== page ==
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HIS2000 Contemporary Australia

Semester 1, 2022 Toowoomba On-campus
Units : 1
Faculty or Section : Faculty of Business, Education, Law and Arts
School or Department : School of Humanities & Communication
Student contribution band : 2021 Grandfather Funding Cl 1
Grading basis : Graded
Version produced : 30 June 2022


Examiner: Jayne Persian


Pre-requisite: One unit of History or INR1000 or INR1001


This course is valuable for students wanting a foundation for understanding contemporary Australian society. It is particularly useful for students majoring in Journalism, International Relations and Social Justice, as well as History. It further develops skills of interpretation first introduced in HIS1001 Introduction to Australian history and completes the narrative of that course by covering the major events that shaped Australia from war in the Pacific to the Kevin Rudd years.

This course explores the social, economic, political and cultural history of Australia from World War II to the present. Its themes include the persistence of racial beliefs and their impact on Australia's response to world affairs, Australia's new relations with Britain and the United States, consumerism and its effect on social order, the challenge of the social movements of the 1960s, 70s and 80s, the impact of globalisation and the Culture Wars of the Howard Government. There will be further development of critical and interpretative skills through the analysis of primary and secondary sources. NOTE: Students who have already passed the old unit 95501 will not be permitted to enrol in this course.

Course learning outcomes

On successful completion of this course students should demonstrate:

  1. a knowledge and understanding of developments in post-war Australian society;
  2. academic and professional literacy skills through the ability to distinguish primary and secondary sources and to evaluate them critically;
  3. intermediate academic and professional literacy skills through the ability to synthesize material from diverse sources and to construct an argument;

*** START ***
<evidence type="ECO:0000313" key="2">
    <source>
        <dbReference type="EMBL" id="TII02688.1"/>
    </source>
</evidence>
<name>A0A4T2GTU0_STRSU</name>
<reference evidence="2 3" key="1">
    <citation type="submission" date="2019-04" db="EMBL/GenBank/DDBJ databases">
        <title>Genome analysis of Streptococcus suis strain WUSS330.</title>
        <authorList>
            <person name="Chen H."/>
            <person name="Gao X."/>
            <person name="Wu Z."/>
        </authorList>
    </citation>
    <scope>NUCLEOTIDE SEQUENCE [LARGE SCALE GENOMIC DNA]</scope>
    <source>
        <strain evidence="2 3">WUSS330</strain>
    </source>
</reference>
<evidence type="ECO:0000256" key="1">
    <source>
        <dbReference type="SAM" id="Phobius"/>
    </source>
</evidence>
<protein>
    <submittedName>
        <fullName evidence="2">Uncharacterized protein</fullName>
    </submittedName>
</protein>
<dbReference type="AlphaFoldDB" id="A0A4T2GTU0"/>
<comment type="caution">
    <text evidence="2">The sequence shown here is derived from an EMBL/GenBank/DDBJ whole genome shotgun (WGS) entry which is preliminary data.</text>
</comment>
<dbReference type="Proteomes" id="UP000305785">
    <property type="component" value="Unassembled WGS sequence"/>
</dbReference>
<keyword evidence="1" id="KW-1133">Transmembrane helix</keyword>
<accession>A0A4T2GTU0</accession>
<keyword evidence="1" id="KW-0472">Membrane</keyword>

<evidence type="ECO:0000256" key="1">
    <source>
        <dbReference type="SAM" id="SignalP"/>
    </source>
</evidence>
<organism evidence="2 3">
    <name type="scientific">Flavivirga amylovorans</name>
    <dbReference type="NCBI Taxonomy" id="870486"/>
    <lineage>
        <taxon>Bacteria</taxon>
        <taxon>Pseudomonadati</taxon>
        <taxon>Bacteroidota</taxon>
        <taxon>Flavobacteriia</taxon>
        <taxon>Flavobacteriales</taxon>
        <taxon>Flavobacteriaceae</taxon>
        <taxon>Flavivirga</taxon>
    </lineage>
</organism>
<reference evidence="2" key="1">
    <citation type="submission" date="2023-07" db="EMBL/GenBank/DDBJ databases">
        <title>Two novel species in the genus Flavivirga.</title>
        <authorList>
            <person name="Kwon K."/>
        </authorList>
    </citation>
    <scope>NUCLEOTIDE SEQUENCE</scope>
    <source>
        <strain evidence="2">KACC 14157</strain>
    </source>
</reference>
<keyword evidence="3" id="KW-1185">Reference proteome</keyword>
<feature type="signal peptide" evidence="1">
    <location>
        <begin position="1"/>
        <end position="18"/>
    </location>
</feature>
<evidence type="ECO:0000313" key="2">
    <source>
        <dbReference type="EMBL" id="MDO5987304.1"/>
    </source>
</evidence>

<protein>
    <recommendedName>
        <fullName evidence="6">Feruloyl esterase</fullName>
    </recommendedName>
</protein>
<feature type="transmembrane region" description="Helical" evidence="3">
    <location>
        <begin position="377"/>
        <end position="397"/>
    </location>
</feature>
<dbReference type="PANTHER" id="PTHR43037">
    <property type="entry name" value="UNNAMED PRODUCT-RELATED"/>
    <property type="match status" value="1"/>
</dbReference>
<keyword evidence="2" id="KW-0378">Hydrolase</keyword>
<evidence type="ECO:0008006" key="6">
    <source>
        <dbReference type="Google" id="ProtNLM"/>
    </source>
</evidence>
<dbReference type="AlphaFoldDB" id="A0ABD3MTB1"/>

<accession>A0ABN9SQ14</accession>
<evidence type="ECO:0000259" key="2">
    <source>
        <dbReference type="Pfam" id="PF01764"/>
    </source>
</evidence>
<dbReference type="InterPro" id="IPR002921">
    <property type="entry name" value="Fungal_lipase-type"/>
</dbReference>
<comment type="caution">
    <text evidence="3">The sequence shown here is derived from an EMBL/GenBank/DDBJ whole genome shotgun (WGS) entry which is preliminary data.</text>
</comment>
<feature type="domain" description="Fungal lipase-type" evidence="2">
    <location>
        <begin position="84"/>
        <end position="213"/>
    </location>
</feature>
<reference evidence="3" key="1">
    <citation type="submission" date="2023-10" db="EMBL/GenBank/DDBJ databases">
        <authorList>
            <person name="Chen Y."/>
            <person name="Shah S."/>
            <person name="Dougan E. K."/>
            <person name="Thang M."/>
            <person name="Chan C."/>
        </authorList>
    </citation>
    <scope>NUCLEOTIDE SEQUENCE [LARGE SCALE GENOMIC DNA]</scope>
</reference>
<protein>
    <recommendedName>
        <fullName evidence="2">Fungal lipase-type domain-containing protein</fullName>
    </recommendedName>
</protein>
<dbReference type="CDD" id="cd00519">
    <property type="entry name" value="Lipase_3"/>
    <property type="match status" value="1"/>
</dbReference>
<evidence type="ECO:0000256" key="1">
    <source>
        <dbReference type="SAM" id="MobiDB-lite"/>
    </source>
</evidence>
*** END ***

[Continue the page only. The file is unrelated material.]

4. competence in written and oral communication skills by defending particular historical interpretations in both class discussion (ONC) and assignment work;
  5. management, planning and organisation skills by using feedback from the first tutorial presentation to improve their performance in the second;
  6. ethical research and enquiry skills by finding appropriate sources and adhering to norms of academic integrity.


Description Weighting(%)
1. Total war, gender and the return to domesticity 10.00
2. The legacy of the depression and post-war idealism 10.00
3. White Australia policy and post-war immigration 10.00
4. ANZUS, the Commonwealth and British nuclear tests 10.00
5. The Cold War and Australian political and cultural conservatism - spies, censorship and religious sectarianism 10.00
6. Vietnam and the challenge of the social movements 10.00
7. Whitlam and his dismissal 10.00
8. Reassessments of the Fraser years in the light of economic rationalism 10.00
9. Social movements and their impact on Australian society and culture 10.00
10. Economic rationalism and the demise of the Australian Settlement 10.00

Text and materials required to be purchased or accessed

Macintyre, S & Basford, A 2013, The Cambridge history of Australia, Cambridge University Press, Cambridge, viewed 16 January 2018,

Student workload expectations

To do well in this subject, students are expected to commit approximately 10 hours per week including class contact hours, independent study, and all assessment tasks. If you are undertaking additional activities, which may include placements and residential schools, the weekly workload hours may vary.

Assessment details

Description Weighting (%)
Date printed 30 June 2022